PARK CITY When openly gay filmmaker Gus Van Sant sent a film to the Sundance Film Festival years ago, he had high hopes of getting it screened at the prestigious event. However, the director whose credits include films like "Good Will Hunting" was rejected, he said, because the festival already had a lesbian-themed film.
Times are changing.
Of the 200 films at this year's festival, gay films and filmmakers are well-represented. More than 30 feature and short films have gay or lesbian themes, including films like "Kinky Boots," "The Night Listener," "This Film Is Not Yet Rated," "Small Town Gay Bar" and "All Aboard! Rosie's Family Cruise." Even Van Sant's landmark gay film "Mala Noche" is making a return engagement.
"They used to say, 'We can only have one gay film,' " said Ellen Huang, founder of the hip Sundance hangout Queer Lounge. "Now, you see that 10 percent of the films at Sundance are gay-themed."
Gay and straight industry filmmakers are calling it a phenomenon. With the success of "Brokeback Mountain" and what some have dubbed the "Gay Globes," the future of gay films will see a more open-minded (and successful) market.
"People respond to powerful stories. Other than in this state, people do not view it to be a controversial film," HBO producer John Hoffman said of "Brokeback Mountain." "I think the world's changing. There's been tremendous changing in the past 10 years. So much of this is a non-issue."
Hoffman produced the documentary "All Aboard! Rosie's Family Cruise" along with producer and director Shari Cookson. In the film, 500 families board the first-ever cruise for gay and lesbian families, chartered by life partners Rosie and Kelli O'Donnell.
"It's something you don't see in the public forum," Cookson said of gay and lesbian families. It's a time in the history of America, she said, "when people need to talk about this."
The film shows a one-of-a-kind vacation for the families, but they are confronted by protesters after a week free of hate and intolerance.
Gregg Kaminsky of R Family Lines co-founded the gay family cruise line with Kelli O'Donnell. Kaminsky said he is still surprised to see anti-gay protesters in some parts of this country, "including," he said in reference to Salt Lake City, "down the hill here."
Huang, who started Queer Lounge in 2004 as a networking and meeting place for gay and gay-friendly filmmakers, said she's never nervous about coming to Park City. "Park City is sort of its own planet." There were three protesters last year, which she called insignificant, but actions like theater owner Larry Miller's decision to pull "Brokeback Mountain" out of the Jordan Commons theater are what sways opinions.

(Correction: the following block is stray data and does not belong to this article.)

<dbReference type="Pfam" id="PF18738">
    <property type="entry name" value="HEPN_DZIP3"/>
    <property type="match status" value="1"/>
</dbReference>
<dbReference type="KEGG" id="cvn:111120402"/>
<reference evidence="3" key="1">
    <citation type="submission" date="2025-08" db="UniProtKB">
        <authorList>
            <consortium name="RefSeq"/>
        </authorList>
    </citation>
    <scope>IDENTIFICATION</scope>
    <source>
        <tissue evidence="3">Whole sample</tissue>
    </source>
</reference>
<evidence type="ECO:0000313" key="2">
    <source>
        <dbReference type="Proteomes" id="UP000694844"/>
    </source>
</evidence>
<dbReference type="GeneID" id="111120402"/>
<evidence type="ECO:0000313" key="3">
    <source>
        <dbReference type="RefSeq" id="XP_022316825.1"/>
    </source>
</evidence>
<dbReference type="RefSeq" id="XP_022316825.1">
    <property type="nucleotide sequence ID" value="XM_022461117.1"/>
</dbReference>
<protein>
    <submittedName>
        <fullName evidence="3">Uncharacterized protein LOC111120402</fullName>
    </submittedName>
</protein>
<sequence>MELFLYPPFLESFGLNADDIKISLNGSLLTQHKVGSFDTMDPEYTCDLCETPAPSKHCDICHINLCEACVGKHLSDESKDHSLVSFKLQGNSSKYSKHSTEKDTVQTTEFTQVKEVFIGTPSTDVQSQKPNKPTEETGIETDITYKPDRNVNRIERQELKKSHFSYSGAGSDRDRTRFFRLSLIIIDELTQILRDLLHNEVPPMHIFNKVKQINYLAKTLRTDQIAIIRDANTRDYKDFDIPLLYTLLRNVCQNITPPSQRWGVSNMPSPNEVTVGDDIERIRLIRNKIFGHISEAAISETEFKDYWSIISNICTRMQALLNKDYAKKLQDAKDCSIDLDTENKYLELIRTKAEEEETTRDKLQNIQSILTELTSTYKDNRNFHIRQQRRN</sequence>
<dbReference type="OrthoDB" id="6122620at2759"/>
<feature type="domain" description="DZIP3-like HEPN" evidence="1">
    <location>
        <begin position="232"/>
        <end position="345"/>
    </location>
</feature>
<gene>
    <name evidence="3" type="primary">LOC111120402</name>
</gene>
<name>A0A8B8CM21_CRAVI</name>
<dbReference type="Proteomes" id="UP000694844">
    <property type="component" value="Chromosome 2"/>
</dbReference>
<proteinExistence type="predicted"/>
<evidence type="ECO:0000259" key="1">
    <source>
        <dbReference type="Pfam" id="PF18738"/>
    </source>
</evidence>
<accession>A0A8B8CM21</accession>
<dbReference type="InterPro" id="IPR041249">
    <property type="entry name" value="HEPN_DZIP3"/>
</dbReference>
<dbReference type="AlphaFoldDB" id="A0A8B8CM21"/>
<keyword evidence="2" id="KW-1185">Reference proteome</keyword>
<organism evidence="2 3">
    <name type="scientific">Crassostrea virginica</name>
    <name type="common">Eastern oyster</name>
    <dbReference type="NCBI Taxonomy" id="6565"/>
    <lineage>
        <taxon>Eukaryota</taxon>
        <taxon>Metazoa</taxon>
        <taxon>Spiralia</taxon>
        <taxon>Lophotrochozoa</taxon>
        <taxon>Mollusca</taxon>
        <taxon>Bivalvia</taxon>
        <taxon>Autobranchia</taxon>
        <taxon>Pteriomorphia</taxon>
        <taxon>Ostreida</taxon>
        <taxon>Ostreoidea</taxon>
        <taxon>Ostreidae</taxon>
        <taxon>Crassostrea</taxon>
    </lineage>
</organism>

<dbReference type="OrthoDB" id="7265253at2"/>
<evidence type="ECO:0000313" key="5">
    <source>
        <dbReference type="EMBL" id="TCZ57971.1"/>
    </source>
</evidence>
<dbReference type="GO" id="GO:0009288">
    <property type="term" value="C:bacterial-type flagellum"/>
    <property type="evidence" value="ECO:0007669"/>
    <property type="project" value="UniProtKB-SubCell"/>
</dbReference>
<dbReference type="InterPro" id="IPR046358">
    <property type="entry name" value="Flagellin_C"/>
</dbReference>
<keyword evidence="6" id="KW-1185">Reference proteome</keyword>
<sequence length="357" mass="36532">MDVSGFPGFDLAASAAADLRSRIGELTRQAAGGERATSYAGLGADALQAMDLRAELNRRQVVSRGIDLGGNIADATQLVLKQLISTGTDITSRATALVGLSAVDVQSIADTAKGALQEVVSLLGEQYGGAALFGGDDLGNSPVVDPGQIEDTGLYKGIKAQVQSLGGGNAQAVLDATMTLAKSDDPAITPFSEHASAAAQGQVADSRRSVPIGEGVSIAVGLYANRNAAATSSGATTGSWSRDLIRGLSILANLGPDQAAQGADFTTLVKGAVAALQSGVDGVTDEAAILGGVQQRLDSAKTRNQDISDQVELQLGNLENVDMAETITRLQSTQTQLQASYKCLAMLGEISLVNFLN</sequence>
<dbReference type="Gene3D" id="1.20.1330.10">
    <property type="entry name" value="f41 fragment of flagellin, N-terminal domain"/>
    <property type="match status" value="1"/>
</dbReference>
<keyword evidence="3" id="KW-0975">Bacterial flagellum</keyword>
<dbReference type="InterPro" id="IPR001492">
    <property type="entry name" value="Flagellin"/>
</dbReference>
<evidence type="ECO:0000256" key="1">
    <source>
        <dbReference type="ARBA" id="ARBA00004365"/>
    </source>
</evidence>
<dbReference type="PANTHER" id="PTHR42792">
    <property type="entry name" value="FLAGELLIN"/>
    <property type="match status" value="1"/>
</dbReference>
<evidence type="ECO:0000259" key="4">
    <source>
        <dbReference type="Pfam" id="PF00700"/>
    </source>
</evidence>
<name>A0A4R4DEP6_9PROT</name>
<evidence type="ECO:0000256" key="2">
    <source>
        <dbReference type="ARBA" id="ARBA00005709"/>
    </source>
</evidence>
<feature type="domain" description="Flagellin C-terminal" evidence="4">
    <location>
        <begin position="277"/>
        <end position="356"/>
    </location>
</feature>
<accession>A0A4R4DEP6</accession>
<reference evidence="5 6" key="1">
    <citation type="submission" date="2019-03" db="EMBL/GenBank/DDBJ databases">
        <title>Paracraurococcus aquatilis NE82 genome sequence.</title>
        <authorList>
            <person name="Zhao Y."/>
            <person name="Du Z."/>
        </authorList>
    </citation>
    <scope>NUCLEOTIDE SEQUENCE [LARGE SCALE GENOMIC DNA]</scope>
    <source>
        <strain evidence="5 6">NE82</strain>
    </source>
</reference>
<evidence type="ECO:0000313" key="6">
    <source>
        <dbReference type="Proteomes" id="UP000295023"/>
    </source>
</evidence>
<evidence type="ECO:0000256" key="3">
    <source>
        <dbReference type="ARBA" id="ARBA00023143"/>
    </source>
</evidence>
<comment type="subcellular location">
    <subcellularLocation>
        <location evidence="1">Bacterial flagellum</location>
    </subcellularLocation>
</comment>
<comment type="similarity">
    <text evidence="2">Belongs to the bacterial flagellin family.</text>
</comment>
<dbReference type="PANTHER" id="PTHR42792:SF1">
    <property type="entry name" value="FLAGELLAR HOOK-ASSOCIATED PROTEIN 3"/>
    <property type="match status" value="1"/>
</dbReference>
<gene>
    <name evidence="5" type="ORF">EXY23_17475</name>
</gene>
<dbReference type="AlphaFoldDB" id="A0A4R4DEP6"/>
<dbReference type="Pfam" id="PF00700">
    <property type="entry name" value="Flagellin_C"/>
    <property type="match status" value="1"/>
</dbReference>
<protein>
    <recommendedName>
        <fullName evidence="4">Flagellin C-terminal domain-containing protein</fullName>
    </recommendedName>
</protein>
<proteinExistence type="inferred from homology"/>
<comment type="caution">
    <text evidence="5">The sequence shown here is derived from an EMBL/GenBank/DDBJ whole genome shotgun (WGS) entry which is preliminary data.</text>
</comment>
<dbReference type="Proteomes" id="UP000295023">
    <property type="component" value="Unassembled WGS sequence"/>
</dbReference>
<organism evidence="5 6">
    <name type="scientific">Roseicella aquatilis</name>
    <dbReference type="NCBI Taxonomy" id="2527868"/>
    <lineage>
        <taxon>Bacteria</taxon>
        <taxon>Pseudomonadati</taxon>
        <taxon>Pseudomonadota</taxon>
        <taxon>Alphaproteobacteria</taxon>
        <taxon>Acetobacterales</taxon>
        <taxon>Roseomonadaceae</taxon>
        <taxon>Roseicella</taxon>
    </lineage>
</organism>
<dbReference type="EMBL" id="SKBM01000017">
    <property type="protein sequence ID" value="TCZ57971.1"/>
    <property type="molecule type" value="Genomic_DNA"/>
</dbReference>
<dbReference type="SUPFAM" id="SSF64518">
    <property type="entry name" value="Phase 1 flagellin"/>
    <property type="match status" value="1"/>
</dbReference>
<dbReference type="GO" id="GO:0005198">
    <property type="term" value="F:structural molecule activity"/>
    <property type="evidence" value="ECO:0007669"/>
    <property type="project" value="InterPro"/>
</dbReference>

"What happens when Larry Miller pulls a film like that, it tends to bruise the image of the state."
Gay films are helping to broaden perspectives in the lesbian, gay, bisexual and transsexual community as well, said James Kochi, 37, one of the characters in "All Aboard!"
Kochi and partner Clay Patane, 34, hope to have a child of their own and went on the cruise to hear of gay parents' successes and struggles.
"We didn't know what it was like to be a gay parent," Kochi said. "We thought this will be a learning experience."
"It's the American dream and we want it too," Patane said. The two live in Pasadena, Calif., and came to Sundance for the screening of "All Aboard!"
As people mingled around the Queer Lounge, one sporting a T-shirt saying "Gay is the new black," Patane agreed that gay filmmaking is seeing a swell. "It's the hot topic right now."
And as Queer Lounge expands to the Toronto Film Festival and hopefully the Cannes Film Festival, Huang says the lounge will help facilitate the empowerment of gay filmmakers.
"It becomes so not a big deal anymore. You're going to have gay skateboarders and gay neo-Nazis. But we want to see that. We want to see gay filmmakers portray that in all different ways."